I've only written about the ACA's Affordability Threshold a few times before, usually regarding the so-called "Family Glitch." As explained by the always brilliant Louise Norris:

We still get calls on a regular basis from people who are shopping for individual insurance because adding dependents to their employer plan is prohibitively expensive. We estimate that roughly 20 percent of the people who contact us are in this situation.

Unfortunately, due to a “glitch” in the ACA, they are not eligible for premium subsidies in the exchange if the amount the employee has to pay for employee-only coverage on the group plan is deemed “affordable” – defined as less than 9.78 percent of household income in 2020.

*(more, really...see below)

I've referenced Families USA several times before (and I've attended their annual conference for the past three years), but for those not familiar with them:

Families USA, a leading national, non-partisan voice for health care consumers, is dedicated to achieving high-quality, affordable health care and improved health for all. Our work is driven by and centered around four pillars: value, equity, coverage, and consumer experience. We view these focus areas — and the various issues unique to each area — as the cornerstones of America’s health care system.

Public policy analysis that is rooted in Hill and administration experience, movement-building advocacy, and collaboration with partners are deep-rooted hallmarks of our work. In turn, our work promotes a health system that protects consumers’ financial security as much as it does their health care security.

As we advance our mission by combining policy expertise and partnerships with community, state, and national leaders, we forge transformational solutions that improve the health and health care of our nation’s families and speak to the values we all have in common.

A huge part of the controversy about "pure" Medicare for All is tied to the fact that nearly 50% of the population (roughly ~160 million Americans, give or take) currently receives healthcare coverage via their employer. Some of this Employer-Sponsord Insurance (ESI) is pretty damned good, while some of it kind of sucks, but that's how our absurd system currently works for good or bad.

Anyway, most employers cover the bulk of the premiums for their enrollees...but a lot of people (my guess is the vast majority) either have no clue that they do so or at best have no idea how much of their monthly premiums are covered for them by the employer.

The breakout between the employee and the employer varies widely by company, but according to the Kaiser Family Foundation, as of 2019, the national average is:

About 90% of my focus here at is on the two biggest sections of the ACA: The Individual Market (3-legged stool, exchanges, subsidies, etc.) and Medicaid expansion. I tend not to write much about Medicare, "traditional" Medicaid or the Employer-Sponsored Insurance (ESI) market, which mainly consists of the Large Group Market (companies with 50 employees or more) and the Small Group Market (companies with fewer than 50 employees). As it happens, the ESI market covers nearly half the U.S. population (roughly 155 million Americans, give or take).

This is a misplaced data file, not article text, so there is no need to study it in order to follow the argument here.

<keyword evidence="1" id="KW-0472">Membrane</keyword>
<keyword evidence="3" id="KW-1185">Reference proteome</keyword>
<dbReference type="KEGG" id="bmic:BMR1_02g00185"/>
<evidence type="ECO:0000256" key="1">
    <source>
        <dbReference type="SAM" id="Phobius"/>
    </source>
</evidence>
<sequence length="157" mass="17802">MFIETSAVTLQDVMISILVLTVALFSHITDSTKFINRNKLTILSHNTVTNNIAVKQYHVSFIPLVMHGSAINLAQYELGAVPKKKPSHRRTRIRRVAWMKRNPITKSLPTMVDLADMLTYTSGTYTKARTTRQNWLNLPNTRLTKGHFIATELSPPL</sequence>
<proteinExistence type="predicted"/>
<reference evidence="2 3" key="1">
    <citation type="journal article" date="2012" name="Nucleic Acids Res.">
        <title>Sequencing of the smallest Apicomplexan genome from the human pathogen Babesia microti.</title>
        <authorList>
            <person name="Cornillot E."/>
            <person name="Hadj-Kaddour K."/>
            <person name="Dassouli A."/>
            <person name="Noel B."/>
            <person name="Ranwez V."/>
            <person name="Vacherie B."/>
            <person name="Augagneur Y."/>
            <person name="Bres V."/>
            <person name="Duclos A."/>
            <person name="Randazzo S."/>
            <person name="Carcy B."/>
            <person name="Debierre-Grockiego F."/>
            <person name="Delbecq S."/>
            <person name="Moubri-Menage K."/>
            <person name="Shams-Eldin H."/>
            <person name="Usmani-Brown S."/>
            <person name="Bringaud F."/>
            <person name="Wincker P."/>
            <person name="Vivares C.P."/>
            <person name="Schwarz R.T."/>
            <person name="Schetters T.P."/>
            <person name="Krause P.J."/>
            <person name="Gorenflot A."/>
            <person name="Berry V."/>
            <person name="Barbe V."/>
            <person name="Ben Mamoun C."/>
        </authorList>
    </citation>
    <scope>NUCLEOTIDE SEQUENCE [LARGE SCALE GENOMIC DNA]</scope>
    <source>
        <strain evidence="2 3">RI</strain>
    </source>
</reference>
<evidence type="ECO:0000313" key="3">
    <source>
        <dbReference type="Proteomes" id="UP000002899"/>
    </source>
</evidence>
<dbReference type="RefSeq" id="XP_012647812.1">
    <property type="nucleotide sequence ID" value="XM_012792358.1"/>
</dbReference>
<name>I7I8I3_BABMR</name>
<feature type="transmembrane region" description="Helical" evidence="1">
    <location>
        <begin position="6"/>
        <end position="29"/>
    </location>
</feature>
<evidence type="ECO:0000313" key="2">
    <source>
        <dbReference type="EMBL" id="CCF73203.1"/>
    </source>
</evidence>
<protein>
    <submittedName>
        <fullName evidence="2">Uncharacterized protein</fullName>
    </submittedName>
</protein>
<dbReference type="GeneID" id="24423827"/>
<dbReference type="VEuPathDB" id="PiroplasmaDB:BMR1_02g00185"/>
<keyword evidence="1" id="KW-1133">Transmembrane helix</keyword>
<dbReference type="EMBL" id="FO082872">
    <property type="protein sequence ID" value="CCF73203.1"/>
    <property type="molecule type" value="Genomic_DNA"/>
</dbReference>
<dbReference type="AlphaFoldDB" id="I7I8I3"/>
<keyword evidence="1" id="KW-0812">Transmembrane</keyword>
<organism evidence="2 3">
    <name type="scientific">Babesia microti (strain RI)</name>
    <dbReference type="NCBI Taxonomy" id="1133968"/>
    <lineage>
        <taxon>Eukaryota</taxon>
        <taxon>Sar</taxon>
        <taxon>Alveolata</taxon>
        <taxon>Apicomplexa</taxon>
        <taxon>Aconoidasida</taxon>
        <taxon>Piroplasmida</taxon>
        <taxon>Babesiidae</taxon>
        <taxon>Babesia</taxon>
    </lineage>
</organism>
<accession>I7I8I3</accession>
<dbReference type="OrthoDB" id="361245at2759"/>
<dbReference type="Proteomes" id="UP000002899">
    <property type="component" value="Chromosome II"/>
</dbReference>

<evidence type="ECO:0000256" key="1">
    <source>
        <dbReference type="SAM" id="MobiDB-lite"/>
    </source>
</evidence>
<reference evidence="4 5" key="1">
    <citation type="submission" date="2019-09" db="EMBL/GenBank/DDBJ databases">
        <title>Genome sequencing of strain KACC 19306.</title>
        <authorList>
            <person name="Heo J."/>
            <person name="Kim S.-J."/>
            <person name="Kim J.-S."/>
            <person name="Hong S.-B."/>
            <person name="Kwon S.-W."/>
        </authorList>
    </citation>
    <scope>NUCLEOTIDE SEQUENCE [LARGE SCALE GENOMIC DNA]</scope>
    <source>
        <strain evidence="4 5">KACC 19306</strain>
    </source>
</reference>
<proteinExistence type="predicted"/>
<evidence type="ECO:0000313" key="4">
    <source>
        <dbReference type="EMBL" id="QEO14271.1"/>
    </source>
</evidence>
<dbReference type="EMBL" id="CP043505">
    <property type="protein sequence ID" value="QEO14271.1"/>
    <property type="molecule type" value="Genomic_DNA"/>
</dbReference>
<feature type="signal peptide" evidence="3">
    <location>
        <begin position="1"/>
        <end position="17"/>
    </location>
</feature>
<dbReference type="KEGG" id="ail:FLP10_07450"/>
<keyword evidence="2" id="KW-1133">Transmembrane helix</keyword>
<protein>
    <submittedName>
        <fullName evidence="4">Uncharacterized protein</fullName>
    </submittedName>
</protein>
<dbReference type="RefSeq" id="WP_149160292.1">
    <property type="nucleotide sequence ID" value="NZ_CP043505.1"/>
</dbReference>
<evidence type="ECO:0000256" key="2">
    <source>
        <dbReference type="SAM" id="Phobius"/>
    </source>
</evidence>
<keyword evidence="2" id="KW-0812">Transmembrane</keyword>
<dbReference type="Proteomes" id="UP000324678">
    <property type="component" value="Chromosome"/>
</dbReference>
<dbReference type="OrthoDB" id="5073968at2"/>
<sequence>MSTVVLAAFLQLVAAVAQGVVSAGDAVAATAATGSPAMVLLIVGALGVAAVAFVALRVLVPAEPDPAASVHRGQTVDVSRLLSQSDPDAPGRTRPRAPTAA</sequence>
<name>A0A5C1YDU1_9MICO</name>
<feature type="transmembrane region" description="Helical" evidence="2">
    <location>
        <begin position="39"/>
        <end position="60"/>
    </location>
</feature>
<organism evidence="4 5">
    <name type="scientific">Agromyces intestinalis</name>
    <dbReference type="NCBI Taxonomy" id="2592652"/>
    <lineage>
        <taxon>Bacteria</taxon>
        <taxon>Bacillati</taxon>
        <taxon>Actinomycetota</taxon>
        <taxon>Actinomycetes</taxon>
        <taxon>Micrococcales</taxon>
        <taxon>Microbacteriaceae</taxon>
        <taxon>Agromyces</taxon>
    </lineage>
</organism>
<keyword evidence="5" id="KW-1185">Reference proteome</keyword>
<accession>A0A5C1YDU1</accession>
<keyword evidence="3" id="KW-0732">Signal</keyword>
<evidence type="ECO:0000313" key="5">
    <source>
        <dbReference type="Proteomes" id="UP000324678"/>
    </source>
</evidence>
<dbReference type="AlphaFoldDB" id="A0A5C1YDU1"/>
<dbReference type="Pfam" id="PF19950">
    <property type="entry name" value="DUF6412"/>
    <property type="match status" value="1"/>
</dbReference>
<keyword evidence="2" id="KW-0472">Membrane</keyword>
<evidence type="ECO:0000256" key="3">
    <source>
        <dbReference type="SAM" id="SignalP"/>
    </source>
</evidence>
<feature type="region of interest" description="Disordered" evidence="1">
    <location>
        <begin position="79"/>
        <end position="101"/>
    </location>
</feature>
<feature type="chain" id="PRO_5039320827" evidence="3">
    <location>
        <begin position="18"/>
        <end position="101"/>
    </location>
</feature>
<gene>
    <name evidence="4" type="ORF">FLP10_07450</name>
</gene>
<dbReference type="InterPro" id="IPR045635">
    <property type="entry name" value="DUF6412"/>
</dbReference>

Under the ACA, individual market policies have to include the following "Blue Leg" provisions to be considered ACA-compliant:

Over at LinkedIn, George Kalogeropoulos has and Shandon Fowler have a fascinating piece about employer-based coverage and the relationship it has to public healthcare coverage:

Here is our call to action for employers: Guide employees of any eligibility status to health coverage, whether employer-sponsored or government-supported, because it will benefit both employees and your company.

The main thrust of the article is that while most employers offer some sort of healthcare coverage option to their employees (in fact, most did so before the ACA mandated it), most of them don't appear to make a whole lot of effort to actually get the employees to enroll in that coverage...and even fewer make any sort of effort to encourage their staff to enroll in other types of healthcare coverage outside of the employer plan.

They include several charts and graphs, but this is the key one to me:

Although nearly half of the country is covered by it, and the Affordable Care Act does impact it, I don't write much about Employer-Sponsored Insurance (ESI); there's a lot of facets to the ACA, and my main focus has obviously been primarily on the Individual Market (both on and off-exchange) as well as Medicaid (both expansion and "woodworkers").

Today, however, there are two big developments which relate directly to ESI:

When it comes to the Cadillac Tax, I know that it's supposed to help curb overall healthcare costs. I know that it's extremely unpopular with unions (which are obviously one of Clinton's core target constituencies). I know that it's supposed to be one of the main revenue sources for funding the rest of the ACA. Beyond that, I don't know much about it.

Fortunately, over at Vox, Sarah Kliff has written this handy explainer to cover the major key points about the "Cadillac Tax":

Economists love the idea of limiting the tax exclusion for employer-sponsored coverage. For one thing, subsidizing employer-based care is regressive — it's a tax subsidy paid, in effect, by people who don't have good jobs that give them health care. But perhaps more important, it encourages employers to spend more and more money on lavish health insurance, which in turn pushes up health-care costs across the system.

...But voters? They hate it. And employers really hate it. Coalitions have sprung up in Washington, DC, for the sole purpose of killing it. Hundreds of legislators on both sides of the aisle have backed a bill to repeal it. It's become one of Obamacare's central weaknesses — and thus one of the GOP's main targets.

That, however, is not the main point of this entry. This is: